April 15, 2013, 7:08 AM — This tip is excerpted from Google Drive & Docs In 30 Minutes by Ian Lamont, part of the In 30 Minutes™ family of technology guides.
Web Forms are one of the lesser-known features of Google Drive. It's unfortunate, because the forms can really improve the way data is gathered from groups of people. Think about it. Instead of manually entering data, or copying and pasting from email replies, you can make a simple form or survey, post it on the Web and let other people do the work for you!
Web Forms are closely integrated with Google Sheets, the free spreadsheet program that is included with Google Drive. Once a form has been created, it can be accessed via a Google link that you can email or post on a social network. The form can also be embedded on a blog or company Web page. The data from the form feeds directly into a spreadsheet, which is only visible to you and designated collaborators.
How to creat a web form
1. You can either use an existing spreadsheet (open Google Sheets, and select Tools>Create A Form) or make a new Form from Google Drive's main screen by pressing the Create button.
2. The Edit Form pop-up window appears.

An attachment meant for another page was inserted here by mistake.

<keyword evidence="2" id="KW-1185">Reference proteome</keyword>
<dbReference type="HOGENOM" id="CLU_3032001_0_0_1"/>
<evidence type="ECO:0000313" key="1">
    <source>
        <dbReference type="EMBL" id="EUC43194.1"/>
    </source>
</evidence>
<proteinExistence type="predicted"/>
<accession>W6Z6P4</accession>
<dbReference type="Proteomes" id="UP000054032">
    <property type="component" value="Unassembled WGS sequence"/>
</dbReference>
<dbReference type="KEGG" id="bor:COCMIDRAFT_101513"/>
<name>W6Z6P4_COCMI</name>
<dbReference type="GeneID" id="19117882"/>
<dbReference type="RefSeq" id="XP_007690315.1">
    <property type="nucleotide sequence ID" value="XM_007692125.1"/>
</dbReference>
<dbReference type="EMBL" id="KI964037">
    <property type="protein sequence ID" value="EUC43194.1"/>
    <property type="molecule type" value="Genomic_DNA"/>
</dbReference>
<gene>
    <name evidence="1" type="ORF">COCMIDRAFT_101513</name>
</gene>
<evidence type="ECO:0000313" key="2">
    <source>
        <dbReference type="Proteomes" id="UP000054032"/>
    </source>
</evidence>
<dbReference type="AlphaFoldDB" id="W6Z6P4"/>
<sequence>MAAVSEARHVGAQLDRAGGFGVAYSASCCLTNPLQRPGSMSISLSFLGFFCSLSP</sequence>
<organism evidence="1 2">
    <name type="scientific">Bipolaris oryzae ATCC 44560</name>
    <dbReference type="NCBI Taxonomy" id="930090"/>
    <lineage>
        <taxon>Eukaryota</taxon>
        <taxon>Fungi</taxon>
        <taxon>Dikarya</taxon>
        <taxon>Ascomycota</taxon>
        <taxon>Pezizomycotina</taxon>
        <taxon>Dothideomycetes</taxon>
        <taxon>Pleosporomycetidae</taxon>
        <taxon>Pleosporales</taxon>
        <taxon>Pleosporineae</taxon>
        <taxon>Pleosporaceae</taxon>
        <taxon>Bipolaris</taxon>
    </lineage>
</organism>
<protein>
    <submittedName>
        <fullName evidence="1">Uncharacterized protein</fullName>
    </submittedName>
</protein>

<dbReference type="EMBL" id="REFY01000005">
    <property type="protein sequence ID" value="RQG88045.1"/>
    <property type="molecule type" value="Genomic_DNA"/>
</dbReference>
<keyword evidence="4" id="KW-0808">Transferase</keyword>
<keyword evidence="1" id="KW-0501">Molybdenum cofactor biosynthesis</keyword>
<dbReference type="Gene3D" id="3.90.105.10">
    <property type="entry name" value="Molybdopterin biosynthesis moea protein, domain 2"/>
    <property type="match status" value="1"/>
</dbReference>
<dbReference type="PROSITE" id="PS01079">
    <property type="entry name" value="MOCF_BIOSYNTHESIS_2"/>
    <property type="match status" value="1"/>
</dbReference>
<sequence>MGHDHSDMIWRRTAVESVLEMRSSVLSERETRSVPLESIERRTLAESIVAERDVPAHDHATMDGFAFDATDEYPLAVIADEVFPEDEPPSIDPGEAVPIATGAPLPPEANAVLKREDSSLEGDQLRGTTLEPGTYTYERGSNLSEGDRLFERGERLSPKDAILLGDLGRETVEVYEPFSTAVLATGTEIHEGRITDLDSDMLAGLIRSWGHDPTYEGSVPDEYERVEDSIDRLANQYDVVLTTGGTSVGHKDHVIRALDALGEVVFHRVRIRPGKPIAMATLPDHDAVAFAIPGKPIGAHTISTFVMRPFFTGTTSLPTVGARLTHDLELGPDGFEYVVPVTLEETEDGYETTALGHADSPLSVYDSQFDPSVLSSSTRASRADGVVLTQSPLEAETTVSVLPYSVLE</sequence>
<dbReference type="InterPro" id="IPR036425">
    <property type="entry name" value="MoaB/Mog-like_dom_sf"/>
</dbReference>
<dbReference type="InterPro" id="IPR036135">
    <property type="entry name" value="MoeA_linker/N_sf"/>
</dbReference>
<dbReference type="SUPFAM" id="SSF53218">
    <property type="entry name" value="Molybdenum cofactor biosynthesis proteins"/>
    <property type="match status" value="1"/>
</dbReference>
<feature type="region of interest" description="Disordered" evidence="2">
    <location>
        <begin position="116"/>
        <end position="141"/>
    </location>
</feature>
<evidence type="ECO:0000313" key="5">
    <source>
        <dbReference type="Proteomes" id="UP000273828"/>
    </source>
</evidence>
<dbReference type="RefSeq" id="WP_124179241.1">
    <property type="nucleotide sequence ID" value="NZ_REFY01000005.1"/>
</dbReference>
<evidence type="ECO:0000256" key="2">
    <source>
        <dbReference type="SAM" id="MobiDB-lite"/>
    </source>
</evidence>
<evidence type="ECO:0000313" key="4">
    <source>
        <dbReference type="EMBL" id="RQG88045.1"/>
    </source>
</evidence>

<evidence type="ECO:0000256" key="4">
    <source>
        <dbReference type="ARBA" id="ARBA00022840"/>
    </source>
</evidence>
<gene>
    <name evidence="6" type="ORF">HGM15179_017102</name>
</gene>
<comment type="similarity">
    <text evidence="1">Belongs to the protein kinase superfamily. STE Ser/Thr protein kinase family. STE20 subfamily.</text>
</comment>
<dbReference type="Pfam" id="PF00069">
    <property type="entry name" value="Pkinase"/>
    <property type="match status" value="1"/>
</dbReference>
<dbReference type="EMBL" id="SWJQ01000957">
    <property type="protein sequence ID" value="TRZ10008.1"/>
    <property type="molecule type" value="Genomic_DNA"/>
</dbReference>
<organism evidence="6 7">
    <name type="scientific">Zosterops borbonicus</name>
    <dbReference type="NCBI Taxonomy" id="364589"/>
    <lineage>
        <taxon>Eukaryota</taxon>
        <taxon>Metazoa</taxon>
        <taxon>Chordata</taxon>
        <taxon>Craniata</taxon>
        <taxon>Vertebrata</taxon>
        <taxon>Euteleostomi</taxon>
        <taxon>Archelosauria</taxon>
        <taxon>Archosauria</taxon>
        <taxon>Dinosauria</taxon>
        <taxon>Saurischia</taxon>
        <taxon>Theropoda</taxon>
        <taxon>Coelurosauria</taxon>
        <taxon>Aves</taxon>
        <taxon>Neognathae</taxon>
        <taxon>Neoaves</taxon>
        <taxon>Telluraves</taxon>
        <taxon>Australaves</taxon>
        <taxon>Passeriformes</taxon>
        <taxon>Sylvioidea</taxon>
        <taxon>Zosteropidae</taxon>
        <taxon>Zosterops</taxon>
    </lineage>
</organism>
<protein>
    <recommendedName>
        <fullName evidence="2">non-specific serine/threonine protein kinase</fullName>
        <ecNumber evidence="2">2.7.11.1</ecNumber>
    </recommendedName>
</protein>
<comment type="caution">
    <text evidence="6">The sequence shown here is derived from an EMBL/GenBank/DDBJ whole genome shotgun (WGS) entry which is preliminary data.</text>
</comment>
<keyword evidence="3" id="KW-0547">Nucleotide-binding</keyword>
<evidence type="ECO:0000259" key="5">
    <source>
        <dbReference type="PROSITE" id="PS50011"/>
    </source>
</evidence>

3. Enter the title and description of the form at the top of the form builder.
4. Make it clear to people who will receive the form what it's about. Confusion will result in fewer people who complete the form and/or more unusable data.
5. Add a question using the Add Item button. There are more than a half-dozen types of questions that can be used.
* Text. A one-line text field.
* Paragraph Text. Allows for longer answers.
* Multiple Choice. Have a multiple-choice question, with as many possible answers as you want.
* Checkboxes. People can check off one or more items from a list.
* Choose From A List. Creates a drop-down menu.
* Scale. Users choose a number from 1 to 10, or any other number combination you choose.
* Grid. Users fill in data according to a table.
When you're finished building the form, the link to access the form can be found at the bottom of the page (look for the link that says, "You can view the published form here").
Note that this link is public. You can control its circulation by only sharing the link with selected people or by embedding it in a Web page (choose More Actions>Embed).
Data entered into the Web form will be immediately added to a corresponding spreadsheet. Sheets also adds a timestamp for each submission.
Data from the form can be formatted, sorted, filtered and otherwise manipulated using the same methods described in Chapter 3 of Google Drive & Docs In 30 Minutes.
Ian Lamont is the author of Google Drive & Docs In 30 Minutes. For additional tips and videos on how to get the most out of Google Drive, visit the official book website for the Google Drive guide.